Previously, we discussed the role of Amazon Redshift's sort keys and compared how both compound and interleaved keys work in theory. Throughout that post we used some dummy data and a set of Postgres queries in order to explore the Z-order curve and interleaved sorting without getting bogged down in implementation details. In this post, we will explore some of these implementation details, discuss a common tactic that can benefit from using compound and interleaved sort keys together, and run some benchmark queries against a data set with billions of rows. Throughout this post we will link to code that can be used to recreate our results.

`stv_blocklist`

In Part I, we discussed how Redshift eschews the B-tree in favor of another secondary data structure called a zone map. The zone maps for each table, as well as additional metadata, is stored in the `stv_blocklist`

system table. If we take a look at the definition of the`stv_blocklist`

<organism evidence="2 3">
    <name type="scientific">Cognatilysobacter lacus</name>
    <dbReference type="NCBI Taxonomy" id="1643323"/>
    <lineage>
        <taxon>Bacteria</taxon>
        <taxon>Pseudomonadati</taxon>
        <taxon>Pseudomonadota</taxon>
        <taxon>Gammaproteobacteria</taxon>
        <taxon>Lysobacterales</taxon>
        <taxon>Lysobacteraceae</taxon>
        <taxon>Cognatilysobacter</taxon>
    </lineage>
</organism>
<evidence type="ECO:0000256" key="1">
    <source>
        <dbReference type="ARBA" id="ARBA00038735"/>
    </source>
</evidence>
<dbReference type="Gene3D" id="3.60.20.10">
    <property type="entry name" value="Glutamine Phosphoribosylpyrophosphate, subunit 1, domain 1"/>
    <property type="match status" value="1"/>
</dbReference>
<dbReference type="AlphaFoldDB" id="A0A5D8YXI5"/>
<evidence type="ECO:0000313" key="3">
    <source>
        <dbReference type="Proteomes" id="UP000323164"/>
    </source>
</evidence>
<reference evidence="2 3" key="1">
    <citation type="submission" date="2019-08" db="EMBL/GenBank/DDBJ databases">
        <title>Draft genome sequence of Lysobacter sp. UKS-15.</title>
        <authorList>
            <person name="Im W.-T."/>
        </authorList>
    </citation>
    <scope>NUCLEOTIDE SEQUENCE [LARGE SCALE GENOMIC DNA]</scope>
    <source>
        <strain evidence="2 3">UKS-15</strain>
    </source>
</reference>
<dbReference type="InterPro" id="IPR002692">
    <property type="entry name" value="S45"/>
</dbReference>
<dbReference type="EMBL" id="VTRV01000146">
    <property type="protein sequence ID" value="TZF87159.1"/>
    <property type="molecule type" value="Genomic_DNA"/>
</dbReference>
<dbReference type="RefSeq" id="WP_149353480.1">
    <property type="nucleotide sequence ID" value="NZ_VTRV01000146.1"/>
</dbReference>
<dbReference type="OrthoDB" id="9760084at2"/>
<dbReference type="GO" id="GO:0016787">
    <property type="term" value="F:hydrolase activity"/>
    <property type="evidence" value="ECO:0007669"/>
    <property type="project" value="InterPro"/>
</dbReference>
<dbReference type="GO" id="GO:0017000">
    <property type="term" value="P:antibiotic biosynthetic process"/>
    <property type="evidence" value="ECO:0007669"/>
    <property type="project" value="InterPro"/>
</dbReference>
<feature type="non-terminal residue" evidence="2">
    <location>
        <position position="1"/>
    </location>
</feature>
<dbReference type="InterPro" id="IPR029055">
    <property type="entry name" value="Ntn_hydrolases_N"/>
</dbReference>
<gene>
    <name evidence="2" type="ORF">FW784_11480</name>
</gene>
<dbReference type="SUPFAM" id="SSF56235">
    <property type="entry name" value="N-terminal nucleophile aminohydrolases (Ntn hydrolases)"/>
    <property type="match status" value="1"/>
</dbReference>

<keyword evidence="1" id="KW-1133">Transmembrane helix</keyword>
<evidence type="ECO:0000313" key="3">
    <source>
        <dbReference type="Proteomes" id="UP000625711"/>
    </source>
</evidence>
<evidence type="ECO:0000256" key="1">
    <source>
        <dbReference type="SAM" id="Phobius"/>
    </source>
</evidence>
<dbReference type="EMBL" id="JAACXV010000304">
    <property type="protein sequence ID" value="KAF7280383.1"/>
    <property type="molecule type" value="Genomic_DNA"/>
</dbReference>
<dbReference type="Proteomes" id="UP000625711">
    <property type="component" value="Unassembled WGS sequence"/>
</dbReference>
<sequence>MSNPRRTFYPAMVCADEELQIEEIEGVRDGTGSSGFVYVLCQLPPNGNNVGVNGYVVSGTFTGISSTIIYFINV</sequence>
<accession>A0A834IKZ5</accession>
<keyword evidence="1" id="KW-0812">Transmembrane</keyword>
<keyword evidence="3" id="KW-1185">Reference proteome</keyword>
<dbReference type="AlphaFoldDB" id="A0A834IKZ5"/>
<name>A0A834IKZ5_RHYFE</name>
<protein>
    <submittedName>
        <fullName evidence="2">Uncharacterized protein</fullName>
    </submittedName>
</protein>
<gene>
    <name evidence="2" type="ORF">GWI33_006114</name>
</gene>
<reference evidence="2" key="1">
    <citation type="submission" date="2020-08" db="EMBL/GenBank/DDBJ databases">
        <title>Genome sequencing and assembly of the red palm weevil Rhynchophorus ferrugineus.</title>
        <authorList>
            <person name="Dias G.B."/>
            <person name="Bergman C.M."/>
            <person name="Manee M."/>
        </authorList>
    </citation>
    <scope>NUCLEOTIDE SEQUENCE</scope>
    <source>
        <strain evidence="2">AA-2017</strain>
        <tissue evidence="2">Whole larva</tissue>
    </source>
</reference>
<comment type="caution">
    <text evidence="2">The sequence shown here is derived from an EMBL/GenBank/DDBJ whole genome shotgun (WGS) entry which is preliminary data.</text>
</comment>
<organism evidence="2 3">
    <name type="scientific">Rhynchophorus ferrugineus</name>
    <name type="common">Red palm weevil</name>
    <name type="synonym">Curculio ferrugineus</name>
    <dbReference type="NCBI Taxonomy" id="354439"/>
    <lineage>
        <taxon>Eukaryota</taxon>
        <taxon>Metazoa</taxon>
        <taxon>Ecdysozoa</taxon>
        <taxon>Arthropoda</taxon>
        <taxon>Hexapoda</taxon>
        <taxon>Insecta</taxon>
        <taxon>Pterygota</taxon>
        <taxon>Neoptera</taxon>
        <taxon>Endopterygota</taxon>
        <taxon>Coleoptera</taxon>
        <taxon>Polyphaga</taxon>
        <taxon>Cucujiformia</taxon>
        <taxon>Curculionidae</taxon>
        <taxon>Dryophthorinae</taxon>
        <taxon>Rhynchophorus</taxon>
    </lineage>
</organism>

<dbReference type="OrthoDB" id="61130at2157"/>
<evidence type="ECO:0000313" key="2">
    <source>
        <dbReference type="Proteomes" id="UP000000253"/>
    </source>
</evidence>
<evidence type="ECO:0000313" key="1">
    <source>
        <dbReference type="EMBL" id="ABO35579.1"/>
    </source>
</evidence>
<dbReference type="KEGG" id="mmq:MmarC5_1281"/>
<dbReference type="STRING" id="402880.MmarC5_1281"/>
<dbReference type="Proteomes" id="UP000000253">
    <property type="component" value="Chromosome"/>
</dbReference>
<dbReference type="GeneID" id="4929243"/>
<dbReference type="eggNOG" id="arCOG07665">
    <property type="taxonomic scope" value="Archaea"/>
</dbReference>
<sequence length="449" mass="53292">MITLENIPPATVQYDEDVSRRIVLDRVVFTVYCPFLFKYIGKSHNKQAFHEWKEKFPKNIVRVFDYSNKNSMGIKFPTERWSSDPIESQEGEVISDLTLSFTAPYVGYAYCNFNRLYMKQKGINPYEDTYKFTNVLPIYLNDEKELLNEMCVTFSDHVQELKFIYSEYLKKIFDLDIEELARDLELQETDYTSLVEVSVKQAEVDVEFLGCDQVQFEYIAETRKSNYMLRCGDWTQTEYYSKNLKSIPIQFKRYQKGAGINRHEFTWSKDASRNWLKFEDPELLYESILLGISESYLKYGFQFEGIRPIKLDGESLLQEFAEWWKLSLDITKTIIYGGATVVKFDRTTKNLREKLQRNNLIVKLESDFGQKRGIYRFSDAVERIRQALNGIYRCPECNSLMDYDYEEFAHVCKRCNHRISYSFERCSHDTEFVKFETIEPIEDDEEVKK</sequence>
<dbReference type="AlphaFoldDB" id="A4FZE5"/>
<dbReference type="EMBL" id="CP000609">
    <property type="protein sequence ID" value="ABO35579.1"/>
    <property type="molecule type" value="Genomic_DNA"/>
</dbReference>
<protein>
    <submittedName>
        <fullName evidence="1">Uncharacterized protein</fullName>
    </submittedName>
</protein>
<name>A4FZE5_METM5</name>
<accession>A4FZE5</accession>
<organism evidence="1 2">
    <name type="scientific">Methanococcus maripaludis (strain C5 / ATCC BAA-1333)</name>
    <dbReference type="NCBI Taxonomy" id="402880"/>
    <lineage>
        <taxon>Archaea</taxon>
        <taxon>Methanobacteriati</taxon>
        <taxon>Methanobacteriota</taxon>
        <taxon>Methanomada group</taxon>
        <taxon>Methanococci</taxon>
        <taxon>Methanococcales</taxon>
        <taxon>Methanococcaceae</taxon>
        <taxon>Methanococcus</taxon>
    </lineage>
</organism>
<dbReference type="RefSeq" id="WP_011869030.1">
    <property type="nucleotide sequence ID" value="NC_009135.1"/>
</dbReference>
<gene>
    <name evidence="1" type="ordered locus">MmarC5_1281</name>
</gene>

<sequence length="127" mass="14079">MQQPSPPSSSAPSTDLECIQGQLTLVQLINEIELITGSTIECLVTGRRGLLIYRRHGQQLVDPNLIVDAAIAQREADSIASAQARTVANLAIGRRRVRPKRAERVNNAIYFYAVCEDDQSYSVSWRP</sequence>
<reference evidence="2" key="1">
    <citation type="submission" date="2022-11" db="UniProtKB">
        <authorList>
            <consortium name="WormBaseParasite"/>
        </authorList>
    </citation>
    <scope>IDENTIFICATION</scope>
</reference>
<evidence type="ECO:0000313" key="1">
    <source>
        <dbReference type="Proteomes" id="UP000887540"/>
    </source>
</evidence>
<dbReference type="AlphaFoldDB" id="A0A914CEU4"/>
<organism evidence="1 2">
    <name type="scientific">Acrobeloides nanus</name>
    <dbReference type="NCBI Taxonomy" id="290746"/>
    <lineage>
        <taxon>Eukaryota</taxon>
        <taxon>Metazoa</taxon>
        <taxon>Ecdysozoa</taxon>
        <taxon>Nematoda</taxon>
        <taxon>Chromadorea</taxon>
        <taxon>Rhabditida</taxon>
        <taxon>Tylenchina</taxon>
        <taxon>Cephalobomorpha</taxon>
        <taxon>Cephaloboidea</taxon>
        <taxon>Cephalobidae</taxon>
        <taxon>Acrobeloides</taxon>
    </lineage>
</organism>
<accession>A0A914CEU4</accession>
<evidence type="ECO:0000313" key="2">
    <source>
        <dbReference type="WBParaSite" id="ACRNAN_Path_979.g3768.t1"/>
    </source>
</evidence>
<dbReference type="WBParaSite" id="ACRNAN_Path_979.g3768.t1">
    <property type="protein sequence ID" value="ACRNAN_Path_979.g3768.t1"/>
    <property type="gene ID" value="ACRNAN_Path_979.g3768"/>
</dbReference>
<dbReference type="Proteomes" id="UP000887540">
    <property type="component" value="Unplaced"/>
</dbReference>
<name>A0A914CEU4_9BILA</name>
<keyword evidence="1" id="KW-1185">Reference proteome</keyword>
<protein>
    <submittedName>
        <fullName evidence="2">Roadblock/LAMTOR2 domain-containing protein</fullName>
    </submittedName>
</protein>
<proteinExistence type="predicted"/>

table, we can see it has a width of about 100B. This corresponds with our estimates from Part I regarding the small total size of this secondary data structure relative to the tables it describes.

Taking a look at `stv_blocklist`

for a table with a compound key confirms what we've learned about zone maps for compound keys. Below we can see that the zone map for`c_custkey`

, the leading column of the sort key for the `orders_compound`

table, would prove helpful in pruning irrelevant blocks. However, the zone map for any of the other columns in the key would be useless.

*The zone map for a compound sort key (code).*

If we take a look at the zone map for `orders_interleaved_4`

, which has an interleaved sort key, we can see that the zone maps for all of the sort key columns look pretty useful.

*The zone map for an interleaved sort key (code).*

However, it's not the minimum and maximum column values that we are seeing here for each block but instead the minimum and maximum sort key values. Continue reading here.

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